Detroit Lions TE T.J. Hockenson preparing for bigger role on and off the field

Detroit Lions tight end T.J. Hockenson had 67 catches, 723 yards and 6 TDs in 2020, but he could be in store for even more work in 2021. Steven King/Icon Sportswire

Taking his foot off the gas isn’t an option for T.J. Hockenson entering Year 3, coming off his first Pro Bowl season with the Detroit Lions.

If anything, the 2020 season gave him a glimpse of his individual potential even with the team struggling to find an identity, finishing 5-11.

Hockenson, 23, has spent time this offseason training in Nashville, Tennessee, alongside his close friend and former Iowa teammate George Kittle in preparation for the 2021 season.

They’ve bonded through backyard BBQs and working out, but also appearing in a national ad together for Kingsford that aired on YouTube in April. Hockenson made a cameo in the 1-minute commercial as Kittle’s hype man.

Being in a national commercial is a rarity for a Lions player, but this appearance could help prep Hockenson for a pivotal role as the focal point of the team's offense, where he would receive plenty of media attention. This is a role he says he’s prepared for, certainly on the field.

“I love those die-hards ... just walking through the city of Detroit and just being able to see those guys, and you don’t walk anywhere without somebody knowing you, which is a really cool thing. But yeah, I’m preparing myself to be the best player that I can be, and I know my ceiling is high,” Hockenson told ESPN. “I know I can do what other people in this league do, and just being able to prepare myself for that. And maybe it doesn’t happen and maybe it does, but I’m just preparing to be the best that I can be, the best that Detroit wants me to be -- and trust me, there's not more of a critic about myself than myself.

“That’s another thing is I’m just trying to mute that out and to just do what I can do, and that’s all I can do,” he added. “That’s what I’m excited about this year is just being able to work with these new guys, work with these new draft picks, work with [Jared] Goff and be able to become that and know that I can do that. That’s something I’m excited about and something I think we’re working toward.”

Hockenson says he feels the team is “moving in the right direction” under new head coach Dan Campbell and first-year general manager Brad Holmes.

With Jared Goff now taking over at quarterback in Detroit after 12 seasons of Matthew Stafford at the helm, one of the biggest lingering questions following the draft is who will emerge as Goff’s primary target? All signs are pointing to Hockenson, following his breakout second-year season, when he produced 723 yards and 6 touchdowns on 67 catches.

“I’m excited. I’ve talked to T.J. a bunch, we’ve thrown together a handful of times, and he’s been great," Goff said. "He’s obviously a great player and has had a great first few years in the league, and hopefully we can continue to build on that. I want to hopefully get him some more targets and touches -- he’s one of our top guys on offense -- and see what he can do.”

In February, new Lions offensive coordinator Anthony Lynn expressed his excitement to work with Hockenson, noting that he “did some nice things last year,” and that he views “his ceiling as even higher.”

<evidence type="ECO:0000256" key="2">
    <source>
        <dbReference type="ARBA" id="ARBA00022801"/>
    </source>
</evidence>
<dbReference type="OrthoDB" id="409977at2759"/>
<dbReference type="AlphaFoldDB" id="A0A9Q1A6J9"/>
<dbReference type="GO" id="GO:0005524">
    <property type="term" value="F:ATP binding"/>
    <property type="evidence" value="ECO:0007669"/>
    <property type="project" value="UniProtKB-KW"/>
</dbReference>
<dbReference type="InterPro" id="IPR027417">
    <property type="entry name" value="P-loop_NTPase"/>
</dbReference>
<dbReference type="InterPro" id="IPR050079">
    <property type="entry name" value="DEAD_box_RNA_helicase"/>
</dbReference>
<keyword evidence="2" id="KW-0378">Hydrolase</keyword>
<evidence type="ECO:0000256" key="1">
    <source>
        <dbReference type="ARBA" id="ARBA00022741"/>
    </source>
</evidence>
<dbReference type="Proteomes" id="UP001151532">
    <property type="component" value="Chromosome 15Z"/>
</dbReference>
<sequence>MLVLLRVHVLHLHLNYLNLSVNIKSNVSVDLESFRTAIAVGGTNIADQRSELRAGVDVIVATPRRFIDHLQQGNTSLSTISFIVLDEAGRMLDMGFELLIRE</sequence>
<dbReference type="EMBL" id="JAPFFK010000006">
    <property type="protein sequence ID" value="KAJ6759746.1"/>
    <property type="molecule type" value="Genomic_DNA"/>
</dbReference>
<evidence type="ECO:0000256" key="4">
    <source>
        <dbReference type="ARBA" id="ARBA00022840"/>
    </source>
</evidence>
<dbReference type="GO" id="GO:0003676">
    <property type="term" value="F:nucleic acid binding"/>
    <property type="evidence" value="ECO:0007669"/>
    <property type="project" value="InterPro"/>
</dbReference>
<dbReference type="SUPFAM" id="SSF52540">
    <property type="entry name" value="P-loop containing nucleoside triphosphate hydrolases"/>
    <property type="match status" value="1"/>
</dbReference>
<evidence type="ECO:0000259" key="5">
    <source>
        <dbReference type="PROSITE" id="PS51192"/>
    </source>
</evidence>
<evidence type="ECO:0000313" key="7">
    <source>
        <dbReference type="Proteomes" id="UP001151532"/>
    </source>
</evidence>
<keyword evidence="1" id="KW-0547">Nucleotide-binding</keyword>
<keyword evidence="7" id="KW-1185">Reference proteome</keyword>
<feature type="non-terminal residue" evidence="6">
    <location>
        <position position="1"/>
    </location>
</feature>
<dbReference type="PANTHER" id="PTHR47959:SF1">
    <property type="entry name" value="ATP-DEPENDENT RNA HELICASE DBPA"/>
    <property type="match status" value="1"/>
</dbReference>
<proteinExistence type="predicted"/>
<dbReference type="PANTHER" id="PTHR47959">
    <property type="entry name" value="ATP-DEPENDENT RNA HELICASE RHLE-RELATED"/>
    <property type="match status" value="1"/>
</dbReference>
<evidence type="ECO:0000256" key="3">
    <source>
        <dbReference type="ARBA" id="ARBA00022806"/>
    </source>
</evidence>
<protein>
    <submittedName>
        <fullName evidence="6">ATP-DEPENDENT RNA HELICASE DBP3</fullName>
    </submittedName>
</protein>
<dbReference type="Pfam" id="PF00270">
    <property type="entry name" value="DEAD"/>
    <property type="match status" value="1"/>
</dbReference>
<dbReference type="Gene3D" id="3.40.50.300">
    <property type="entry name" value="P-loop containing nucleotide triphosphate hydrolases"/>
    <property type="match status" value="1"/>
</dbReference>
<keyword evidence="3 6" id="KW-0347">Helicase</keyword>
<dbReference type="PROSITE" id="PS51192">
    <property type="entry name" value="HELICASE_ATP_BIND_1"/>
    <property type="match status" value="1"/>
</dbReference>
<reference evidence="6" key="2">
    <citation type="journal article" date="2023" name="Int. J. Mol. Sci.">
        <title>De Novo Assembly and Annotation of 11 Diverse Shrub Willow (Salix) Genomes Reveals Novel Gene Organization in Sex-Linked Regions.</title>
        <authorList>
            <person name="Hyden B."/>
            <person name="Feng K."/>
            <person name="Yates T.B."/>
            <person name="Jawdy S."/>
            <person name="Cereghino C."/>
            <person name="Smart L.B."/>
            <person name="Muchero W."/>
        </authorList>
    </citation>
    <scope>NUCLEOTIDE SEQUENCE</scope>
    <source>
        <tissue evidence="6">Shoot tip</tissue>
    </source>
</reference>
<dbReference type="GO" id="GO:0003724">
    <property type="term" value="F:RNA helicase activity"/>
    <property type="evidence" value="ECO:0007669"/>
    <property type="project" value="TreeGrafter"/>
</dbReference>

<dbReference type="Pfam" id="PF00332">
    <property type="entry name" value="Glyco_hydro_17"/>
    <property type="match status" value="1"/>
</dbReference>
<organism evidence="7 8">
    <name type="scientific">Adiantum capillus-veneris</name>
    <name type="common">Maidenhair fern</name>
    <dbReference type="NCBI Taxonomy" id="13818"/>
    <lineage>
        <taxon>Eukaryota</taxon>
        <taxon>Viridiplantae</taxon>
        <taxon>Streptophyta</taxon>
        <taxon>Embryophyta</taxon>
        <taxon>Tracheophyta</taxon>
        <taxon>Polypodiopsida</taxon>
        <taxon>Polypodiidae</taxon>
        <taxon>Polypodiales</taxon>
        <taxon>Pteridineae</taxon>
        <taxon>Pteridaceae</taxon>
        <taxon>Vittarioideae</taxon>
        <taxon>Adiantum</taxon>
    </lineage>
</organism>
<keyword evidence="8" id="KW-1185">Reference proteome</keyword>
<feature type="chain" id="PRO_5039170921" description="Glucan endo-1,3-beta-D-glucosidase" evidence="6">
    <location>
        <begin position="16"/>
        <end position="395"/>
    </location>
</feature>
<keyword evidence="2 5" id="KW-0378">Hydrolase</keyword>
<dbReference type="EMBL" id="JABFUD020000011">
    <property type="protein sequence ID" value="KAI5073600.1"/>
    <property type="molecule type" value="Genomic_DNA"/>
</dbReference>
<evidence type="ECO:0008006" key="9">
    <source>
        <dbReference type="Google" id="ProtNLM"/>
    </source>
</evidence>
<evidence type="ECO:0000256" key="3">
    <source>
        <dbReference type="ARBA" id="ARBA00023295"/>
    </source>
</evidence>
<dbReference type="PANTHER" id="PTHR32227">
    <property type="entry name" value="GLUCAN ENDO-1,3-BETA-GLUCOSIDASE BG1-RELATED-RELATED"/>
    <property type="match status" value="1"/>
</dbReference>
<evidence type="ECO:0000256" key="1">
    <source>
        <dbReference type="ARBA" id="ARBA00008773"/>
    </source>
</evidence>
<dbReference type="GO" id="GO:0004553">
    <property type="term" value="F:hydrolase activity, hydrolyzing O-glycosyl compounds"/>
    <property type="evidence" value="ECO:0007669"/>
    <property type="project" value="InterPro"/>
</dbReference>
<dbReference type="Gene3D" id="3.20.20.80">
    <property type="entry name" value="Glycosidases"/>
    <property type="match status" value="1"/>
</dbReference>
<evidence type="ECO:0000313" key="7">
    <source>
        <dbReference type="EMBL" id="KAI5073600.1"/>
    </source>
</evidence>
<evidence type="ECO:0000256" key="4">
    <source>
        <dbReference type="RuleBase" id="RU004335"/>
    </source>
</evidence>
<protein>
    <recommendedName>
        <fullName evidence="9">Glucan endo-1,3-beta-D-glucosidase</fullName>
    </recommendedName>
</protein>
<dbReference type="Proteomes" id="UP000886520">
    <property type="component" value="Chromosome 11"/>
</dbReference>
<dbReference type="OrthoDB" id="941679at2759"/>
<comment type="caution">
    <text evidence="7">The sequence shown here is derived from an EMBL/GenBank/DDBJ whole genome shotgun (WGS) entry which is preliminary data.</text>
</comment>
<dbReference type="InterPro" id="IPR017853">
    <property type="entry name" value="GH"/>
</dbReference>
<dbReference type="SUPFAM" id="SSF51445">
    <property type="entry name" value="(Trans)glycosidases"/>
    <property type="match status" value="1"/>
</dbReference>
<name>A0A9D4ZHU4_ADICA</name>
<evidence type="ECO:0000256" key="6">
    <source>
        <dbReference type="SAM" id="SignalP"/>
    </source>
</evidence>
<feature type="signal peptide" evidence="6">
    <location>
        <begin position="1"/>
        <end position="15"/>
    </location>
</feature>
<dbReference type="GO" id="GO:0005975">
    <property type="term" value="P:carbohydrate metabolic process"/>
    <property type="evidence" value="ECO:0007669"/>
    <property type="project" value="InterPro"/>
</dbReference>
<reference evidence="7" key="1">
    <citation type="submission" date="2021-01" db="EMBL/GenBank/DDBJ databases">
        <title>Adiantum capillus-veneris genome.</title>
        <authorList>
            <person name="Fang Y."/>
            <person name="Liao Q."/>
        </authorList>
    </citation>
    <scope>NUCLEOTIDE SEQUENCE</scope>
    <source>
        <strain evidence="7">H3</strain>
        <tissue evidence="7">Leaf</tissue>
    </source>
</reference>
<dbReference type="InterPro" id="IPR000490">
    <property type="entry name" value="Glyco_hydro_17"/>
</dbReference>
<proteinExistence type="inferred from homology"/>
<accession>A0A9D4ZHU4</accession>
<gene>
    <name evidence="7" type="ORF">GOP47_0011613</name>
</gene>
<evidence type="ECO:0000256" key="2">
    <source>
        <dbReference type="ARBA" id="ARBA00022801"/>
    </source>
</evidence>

Hockenson could take a huge leap this season with the new regime in place. That upside is part of the reason why the Lions picked him as the eighth overall pick of the 2019 draft. The move was criticized by some because of him being a tight end.

However, now guys like Hockenson and Kittle are changing the narrative on modern-day NFL tight ends with their Pro Bowl success. So much so that the Atlanta Falcons made history by selecting Florida tight end Kyle Pitts with the No. 4 overall pick in this year’s draft, which was the earliest a tight end has been drafted in the common draft era.

Prior to that, a tight end had been the first pass-catcher off the board in a draft only twice: 1973, when Charle Young was taken sixth by the Philadelphia Eagles, and 2019, when Hockenson was taken eighth overall by the Lions.

“He’s a good player," Hockenson said of Pitts. "He’s very athletic. The league is the league, but he’s going to be all right. He’s gonna do a good job, so I saw that and I’m excited for him. That’s tight ends. That’s just tight end love. You’ve got to do it. So, I’m always excited for fellow tight ends for sure.”

Before becoming Detroit’s head coach, Campbell was a former NFL tight end and served as the tight ends coach for the New Orleans Saints and Miami Dolphins, so he knows the position inside and out. In his new full-time role, Hockenson is still getting to know the sideline leader, but he likes what he sees.

“Coach Campbell is one of those guys; he’s a player’s coach. He wants you to talk to him. He wants you to reach out to him and tell him what’s going on,” Hockenson said. “He doesn’t care. He just doesn’t want any BS, and we all get that. We don’t want that either. So, I think we’re all on the same page in that aspect and we’re all really excited to get this ball rolling.

“Obviously, we got [Penei] Sewell, and that’s just another piece to our puzzle that we can use, and I think if you ask anybody on this team, I think we’re all ready to get this thing rolling and ready to get started because the sky’s the limit,” he continued. “It really is for this team and this coaching staff. So, the city of Detroit, I hope they’re ready. Don’t get too [excited], but I’m just saying I’m excited and I think y’all will be too.”